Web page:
Type locality: The composite type section of the Ancell Group (Templeton and Willman, 1966, p. 29) was designated in the bluffs north of Ancell, between Dutchtown and Rock Levee, Mo. In the type locality the sandstones and carbonate rocks of the group overlie the Everton Dolomite and underlie the carbonate rocks of the Platteville Group.
Description: The Ancell Group of Indiana (Droste, Abdulkareem, and Patton, 1982) consists of three formations, the St. Peter Sandstone, the Dutchtown Formation, and the Joachim Dolomite. These three formations are in partial facies relationships with one another. The Ancell lies with unconformity on the rocks of the Knox Supergroup as follows: in northwestern Indiana on the Potosi Dolomite (Trempealeauan), in southwestern Indiana on the Everton Dolomite (Whiterockian), and elsewhere in the state on the Prairie du Chien Group (Canadian). On some of the highest erosion remnants along the unconformity at the top of the Knox, the Ancell rocks may be entirely missing, so that rocks of the Black River Group lie superjacent to Knox rocks. Generally the Ancell Group thickens from less than 50 feet (15 m) in northern Indiana to more than 450 feet (137 m) in southwestern Indiana. Lower Ancell rocks are Chazyan in age, and the upper Ancell is early Blackriverian. Rocks of the Ancell are present in faulted blocks in the Kentland structure in Newton County, Ind. (Gutschick, 1986).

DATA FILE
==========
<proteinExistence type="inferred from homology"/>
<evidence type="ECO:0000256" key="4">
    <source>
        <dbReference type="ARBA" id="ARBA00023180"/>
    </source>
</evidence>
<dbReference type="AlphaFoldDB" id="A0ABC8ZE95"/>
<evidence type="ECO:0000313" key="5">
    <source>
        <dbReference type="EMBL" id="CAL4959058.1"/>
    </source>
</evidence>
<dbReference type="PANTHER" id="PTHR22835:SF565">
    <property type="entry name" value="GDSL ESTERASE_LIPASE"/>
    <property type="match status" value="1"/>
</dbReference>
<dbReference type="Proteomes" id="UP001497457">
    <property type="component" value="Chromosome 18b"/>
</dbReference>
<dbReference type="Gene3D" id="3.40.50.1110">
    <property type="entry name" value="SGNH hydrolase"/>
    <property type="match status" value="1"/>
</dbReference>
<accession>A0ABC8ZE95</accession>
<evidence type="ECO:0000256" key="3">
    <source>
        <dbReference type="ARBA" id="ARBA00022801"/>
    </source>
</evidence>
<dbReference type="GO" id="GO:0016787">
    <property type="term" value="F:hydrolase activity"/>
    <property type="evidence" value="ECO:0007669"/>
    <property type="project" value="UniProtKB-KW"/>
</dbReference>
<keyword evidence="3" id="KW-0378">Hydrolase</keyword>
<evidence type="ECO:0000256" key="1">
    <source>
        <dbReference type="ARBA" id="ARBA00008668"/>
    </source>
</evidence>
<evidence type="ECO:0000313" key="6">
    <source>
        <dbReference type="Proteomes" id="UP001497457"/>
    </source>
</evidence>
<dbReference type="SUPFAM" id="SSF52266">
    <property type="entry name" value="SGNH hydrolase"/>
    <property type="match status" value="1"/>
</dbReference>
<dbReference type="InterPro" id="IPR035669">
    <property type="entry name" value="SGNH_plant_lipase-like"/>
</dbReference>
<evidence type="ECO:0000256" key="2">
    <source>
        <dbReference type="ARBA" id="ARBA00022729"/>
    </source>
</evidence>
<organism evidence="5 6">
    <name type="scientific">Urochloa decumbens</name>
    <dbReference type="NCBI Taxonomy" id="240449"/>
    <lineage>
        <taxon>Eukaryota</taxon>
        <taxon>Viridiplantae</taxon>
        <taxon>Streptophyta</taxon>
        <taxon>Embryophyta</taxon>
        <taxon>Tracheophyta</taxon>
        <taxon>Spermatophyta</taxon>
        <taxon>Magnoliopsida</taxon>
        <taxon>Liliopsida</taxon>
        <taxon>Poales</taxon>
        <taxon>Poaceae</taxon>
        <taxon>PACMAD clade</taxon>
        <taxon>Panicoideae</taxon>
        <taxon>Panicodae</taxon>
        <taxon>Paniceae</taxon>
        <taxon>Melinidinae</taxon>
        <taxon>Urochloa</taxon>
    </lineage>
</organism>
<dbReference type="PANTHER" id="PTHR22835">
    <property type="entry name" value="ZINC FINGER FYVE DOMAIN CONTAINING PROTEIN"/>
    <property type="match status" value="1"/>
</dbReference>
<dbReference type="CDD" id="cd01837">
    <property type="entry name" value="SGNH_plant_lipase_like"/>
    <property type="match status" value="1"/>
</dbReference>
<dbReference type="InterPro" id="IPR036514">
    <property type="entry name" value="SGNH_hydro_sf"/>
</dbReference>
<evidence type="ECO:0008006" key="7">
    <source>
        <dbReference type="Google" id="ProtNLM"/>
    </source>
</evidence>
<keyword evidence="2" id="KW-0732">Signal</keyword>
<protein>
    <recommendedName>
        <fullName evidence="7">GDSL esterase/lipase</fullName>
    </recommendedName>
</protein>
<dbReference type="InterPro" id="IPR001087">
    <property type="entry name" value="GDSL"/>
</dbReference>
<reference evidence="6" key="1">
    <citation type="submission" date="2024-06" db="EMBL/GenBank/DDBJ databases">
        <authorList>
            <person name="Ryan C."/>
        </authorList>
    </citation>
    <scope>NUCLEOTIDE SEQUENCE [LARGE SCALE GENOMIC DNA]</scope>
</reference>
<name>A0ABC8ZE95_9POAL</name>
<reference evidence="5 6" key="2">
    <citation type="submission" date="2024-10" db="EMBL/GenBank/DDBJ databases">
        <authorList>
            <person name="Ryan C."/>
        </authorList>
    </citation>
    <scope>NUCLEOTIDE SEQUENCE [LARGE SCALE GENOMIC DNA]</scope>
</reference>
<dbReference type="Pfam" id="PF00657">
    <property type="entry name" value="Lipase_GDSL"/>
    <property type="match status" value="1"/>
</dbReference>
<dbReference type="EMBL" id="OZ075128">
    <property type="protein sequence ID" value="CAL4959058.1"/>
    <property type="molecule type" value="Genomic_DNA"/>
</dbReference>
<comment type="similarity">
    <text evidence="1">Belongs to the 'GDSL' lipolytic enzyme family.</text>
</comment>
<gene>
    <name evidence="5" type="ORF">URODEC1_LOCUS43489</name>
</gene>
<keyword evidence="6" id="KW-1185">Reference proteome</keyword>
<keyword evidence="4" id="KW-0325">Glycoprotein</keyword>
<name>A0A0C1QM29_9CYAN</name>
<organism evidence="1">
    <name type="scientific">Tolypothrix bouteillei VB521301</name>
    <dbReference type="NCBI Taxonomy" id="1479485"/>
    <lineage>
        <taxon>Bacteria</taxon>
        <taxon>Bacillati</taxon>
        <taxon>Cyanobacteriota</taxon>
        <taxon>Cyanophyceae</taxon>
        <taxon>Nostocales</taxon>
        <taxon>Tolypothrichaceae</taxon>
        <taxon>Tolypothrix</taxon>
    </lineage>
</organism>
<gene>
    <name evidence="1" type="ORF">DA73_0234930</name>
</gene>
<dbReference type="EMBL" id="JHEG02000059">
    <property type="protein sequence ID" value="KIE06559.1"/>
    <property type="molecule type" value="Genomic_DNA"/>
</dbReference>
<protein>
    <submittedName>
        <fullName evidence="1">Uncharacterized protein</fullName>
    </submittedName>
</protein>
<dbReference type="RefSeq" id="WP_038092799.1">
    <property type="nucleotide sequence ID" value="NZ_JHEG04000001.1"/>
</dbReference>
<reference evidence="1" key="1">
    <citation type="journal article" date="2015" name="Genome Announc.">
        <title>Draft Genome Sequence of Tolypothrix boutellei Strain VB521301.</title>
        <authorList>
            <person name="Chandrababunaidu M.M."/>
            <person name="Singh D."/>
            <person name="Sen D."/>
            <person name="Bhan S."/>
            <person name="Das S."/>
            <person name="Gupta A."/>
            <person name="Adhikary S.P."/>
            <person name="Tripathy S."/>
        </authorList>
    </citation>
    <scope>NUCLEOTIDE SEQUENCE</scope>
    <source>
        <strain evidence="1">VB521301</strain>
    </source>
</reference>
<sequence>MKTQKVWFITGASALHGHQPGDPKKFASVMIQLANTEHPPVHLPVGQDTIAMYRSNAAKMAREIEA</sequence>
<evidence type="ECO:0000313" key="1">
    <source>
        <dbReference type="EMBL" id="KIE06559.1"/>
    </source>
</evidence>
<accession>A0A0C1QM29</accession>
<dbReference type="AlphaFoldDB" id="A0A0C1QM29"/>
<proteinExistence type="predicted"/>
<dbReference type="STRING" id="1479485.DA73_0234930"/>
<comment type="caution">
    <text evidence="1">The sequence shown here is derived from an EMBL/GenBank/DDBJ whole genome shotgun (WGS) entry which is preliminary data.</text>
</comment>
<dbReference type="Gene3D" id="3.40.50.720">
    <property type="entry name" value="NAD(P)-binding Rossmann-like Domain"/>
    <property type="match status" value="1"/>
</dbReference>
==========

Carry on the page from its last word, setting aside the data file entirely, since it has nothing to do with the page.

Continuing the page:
Correlation: The Ancell Group of Indiana correlates with the Ancell Group of Illinois with the St. Peter Sandstone and the Glenwood Formation of Michigan; with the lower part of the Black River Limestone, the Wells Creek Formation, and the St. Peter Sandstone of Ohio; and with the lower part of the High Bridge Group and the Wells Creek Dolomite of central Kentucky and the St. Peter Sandstone and the Dutchtown Formation of western Kentucky (Droste and Shaver, 1983; Shaver and others, 1985).